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Location: Long Island / NYC
45,983 posts, read 41,921,149 times
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Quote:
Originally Posted by Katiana View Post
Sure. We have very loose definitions here, don't we? Anything goes! Maybe "formerly built" or something like that is more accurate.
Aurora has abandonded housing?
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Old 02-25-2013, 02:30 PM
Status: "Summer!" (set 14 days ago)
 
Location: Foot of the Rockies
86,980 posts, read 102,527,356 times
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Quote:
Originally Posted by nei View Post
Aurora has abandonded housing?
It has a lot of run-down housing. I don't know how much is abandoned.
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Old 02-25-2013, 02:32 PM
nei nei won $500 in our forum's Most Engaging Poster Contest - Thirteenth Edition (Jan-Feb 2015). 

Over $104,000 in prizes has already been given out to active posters on our forum and additional contests are planned
 
Location: Long Island / NYC
45,983 posts, read 41,921,149 times
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Quote:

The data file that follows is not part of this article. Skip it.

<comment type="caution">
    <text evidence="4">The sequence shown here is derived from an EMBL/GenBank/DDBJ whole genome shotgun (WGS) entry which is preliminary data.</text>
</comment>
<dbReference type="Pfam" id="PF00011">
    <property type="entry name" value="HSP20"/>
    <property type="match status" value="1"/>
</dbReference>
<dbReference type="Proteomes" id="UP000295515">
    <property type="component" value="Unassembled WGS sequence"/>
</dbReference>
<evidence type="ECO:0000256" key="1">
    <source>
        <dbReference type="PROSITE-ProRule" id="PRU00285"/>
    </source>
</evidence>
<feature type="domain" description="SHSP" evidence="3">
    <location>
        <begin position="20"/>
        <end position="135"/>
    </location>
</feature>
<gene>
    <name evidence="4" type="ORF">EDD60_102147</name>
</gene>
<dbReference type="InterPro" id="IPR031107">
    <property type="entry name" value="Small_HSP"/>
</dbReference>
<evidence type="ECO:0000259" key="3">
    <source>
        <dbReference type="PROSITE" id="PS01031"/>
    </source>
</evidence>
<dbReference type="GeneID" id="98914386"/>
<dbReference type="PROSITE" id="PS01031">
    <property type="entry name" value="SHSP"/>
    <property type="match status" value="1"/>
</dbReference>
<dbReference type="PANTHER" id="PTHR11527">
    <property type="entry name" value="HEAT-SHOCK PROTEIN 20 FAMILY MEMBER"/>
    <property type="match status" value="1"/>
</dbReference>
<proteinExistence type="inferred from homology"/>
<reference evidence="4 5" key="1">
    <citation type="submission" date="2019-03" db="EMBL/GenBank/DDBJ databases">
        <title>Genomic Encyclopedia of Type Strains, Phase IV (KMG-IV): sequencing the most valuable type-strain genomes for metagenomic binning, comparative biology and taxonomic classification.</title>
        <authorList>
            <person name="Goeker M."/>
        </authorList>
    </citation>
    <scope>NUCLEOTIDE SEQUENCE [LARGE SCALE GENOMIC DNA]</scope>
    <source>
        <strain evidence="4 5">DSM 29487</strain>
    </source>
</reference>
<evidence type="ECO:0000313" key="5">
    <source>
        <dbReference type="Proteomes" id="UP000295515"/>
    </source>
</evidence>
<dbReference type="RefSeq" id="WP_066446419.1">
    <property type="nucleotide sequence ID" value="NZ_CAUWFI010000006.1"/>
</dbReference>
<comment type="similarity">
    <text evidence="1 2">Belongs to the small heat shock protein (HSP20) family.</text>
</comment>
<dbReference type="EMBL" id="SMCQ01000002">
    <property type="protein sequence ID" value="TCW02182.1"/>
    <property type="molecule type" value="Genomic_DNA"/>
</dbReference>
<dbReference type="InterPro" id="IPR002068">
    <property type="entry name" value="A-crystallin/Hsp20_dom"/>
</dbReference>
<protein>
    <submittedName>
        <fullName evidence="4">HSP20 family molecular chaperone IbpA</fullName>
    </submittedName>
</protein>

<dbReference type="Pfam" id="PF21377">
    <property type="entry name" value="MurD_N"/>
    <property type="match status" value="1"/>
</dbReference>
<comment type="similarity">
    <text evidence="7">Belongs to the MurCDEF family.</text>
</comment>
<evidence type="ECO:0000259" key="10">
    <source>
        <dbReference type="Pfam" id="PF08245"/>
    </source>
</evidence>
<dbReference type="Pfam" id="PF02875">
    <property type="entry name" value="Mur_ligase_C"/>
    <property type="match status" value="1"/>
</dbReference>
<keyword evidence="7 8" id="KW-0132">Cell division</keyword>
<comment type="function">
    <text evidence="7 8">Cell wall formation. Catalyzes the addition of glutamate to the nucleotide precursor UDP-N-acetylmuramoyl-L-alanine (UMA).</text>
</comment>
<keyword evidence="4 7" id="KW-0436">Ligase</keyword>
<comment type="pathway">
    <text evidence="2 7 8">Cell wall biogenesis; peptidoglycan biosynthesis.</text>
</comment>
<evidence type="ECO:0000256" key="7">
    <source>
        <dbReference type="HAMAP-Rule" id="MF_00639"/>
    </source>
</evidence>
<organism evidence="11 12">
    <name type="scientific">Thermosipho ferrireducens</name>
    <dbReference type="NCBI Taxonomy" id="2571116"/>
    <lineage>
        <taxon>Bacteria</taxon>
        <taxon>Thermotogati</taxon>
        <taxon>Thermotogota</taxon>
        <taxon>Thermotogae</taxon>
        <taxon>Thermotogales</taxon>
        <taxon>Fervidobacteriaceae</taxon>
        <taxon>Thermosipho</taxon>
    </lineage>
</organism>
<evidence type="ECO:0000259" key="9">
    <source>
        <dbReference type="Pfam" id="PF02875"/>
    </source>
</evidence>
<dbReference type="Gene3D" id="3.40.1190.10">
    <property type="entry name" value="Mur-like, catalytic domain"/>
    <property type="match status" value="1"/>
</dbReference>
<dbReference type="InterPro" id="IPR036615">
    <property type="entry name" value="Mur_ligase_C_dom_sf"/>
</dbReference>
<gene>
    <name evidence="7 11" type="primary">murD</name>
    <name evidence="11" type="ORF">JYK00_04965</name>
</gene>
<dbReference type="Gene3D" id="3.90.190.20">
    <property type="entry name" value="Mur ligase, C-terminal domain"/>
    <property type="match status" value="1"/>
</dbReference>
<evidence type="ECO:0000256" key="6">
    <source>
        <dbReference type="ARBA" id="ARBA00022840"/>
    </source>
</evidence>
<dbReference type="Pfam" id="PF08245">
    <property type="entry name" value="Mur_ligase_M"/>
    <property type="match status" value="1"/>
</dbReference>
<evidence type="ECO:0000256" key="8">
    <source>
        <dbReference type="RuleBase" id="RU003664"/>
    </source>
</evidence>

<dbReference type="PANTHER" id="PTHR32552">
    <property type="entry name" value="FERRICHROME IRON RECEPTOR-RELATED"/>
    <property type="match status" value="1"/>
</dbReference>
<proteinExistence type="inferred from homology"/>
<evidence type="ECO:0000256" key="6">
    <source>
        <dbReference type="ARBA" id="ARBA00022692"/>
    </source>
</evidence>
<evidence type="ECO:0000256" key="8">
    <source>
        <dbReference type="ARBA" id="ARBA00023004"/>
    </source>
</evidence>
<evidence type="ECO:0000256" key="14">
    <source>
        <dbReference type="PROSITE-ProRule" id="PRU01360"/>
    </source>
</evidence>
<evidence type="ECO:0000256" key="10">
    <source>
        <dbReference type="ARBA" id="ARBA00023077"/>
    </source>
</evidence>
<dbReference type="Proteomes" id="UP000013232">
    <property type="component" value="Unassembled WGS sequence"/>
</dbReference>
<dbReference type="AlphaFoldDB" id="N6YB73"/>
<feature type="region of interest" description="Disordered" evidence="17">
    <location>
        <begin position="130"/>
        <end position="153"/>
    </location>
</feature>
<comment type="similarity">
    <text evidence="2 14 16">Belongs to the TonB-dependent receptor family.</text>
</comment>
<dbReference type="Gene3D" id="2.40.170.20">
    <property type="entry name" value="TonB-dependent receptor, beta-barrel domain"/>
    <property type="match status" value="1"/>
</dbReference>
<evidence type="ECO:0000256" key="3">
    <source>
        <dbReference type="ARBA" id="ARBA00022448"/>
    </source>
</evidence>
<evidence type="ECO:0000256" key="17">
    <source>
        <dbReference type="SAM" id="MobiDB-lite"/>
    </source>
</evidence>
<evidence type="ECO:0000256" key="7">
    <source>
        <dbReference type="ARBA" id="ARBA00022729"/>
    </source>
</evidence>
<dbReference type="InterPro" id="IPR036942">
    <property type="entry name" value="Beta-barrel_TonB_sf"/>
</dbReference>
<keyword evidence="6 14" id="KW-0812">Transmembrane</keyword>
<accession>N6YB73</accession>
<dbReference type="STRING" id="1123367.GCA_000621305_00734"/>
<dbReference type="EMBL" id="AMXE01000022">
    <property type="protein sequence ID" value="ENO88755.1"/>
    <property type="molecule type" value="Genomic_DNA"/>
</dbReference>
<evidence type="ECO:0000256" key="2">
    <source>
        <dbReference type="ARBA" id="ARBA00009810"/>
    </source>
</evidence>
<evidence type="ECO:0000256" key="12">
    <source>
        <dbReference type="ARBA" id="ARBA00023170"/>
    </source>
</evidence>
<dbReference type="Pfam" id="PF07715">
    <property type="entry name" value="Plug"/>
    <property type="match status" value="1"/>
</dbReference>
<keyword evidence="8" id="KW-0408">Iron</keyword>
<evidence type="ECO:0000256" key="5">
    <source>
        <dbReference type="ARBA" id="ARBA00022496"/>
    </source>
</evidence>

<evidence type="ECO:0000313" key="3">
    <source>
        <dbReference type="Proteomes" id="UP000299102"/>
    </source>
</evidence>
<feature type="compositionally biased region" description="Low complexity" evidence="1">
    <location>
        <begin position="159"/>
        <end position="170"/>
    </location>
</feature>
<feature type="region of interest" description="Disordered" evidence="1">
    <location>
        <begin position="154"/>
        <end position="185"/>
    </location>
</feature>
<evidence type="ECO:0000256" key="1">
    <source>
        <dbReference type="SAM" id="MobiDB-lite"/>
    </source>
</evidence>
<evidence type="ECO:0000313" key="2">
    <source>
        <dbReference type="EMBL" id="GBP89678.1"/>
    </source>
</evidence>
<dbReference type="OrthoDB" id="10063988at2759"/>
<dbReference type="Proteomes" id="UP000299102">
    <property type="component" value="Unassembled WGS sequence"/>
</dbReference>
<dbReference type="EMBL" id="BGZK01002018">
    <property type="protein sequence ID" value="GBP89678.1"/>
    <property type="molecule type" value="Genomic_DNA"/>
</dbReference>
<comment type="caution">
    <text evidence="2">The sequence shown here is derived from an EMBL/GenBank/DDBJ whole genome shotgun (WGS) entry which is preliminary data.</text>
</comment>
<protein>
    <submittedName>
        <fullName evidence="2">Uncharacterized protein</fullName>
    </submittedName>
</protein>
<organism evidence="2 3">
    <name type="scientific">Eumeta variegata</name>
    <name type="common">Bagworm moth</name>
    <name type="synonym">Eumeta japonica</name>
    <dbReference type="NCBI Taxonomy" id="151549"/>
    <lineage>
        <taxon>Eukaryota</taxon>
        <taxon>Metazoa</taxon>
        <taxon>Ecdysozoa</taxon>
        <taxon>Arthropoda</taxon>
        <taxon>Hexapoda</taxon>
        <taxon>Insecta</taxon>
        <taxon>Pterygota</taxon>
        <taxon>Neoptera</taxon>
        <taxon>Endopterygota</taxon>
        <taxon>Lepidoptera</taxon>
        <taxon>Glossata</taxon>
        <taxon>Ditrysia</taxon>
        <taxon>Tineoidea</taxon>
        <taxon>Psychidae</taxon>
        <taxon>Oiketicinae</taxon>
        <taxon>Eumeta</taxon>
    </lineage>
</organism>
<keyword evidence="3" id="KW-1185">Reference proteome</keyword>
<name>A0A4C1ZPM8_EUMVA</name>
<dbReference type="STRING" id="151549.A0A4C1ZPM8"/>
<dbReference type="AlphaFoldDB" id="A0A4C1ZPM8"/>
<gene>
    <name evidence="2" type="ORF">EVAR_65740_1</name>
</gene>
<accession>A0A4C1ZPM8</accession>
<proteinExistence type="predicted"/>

Originally Posted by munchitup View Post
When I was a kid we used bikes to get around, we adventured all over our neighborhood on bike.

I was just in the city (dense suburban form) I grew up in over the weekend and noticed the bicycle infrastructure throughout the city is much better than both Los Angeles and Boston. Maybe it is a California thing, but most of the exurban cities I have visited also had bike lanes on nearly every major artery.
I don't think it's a Californian thing, but a general west coast (maybe western) thing. The arteries I saw in the Pacific Northwest are more consistenly bike friendly than the northeast, though often here there are narrower low-traffic secondary roads that can be used as alternates.

Year-around weather in California is more friendlier to bicycling. I suspect if the automobile had been invented later, Los Angeles would partly be built around the bicycle…

Looks like LA exurbs also have nice mountain nearby, providing good biking roads; the transition from suburbia to country is more abrupt, unlike the miles of semi-rural spraw that northeastern cities get.

Thousand Oaks, CA - Google Maps

Thousand Oaks, CA - Google Maps

Quote:
Also, I used (the poor) public transportation to get around the city when I was in High School but didn't have a car.
Was it common for high schoolers to use the local public transportation there? I don't know of anyone who did in my town, excluding the railroad of course.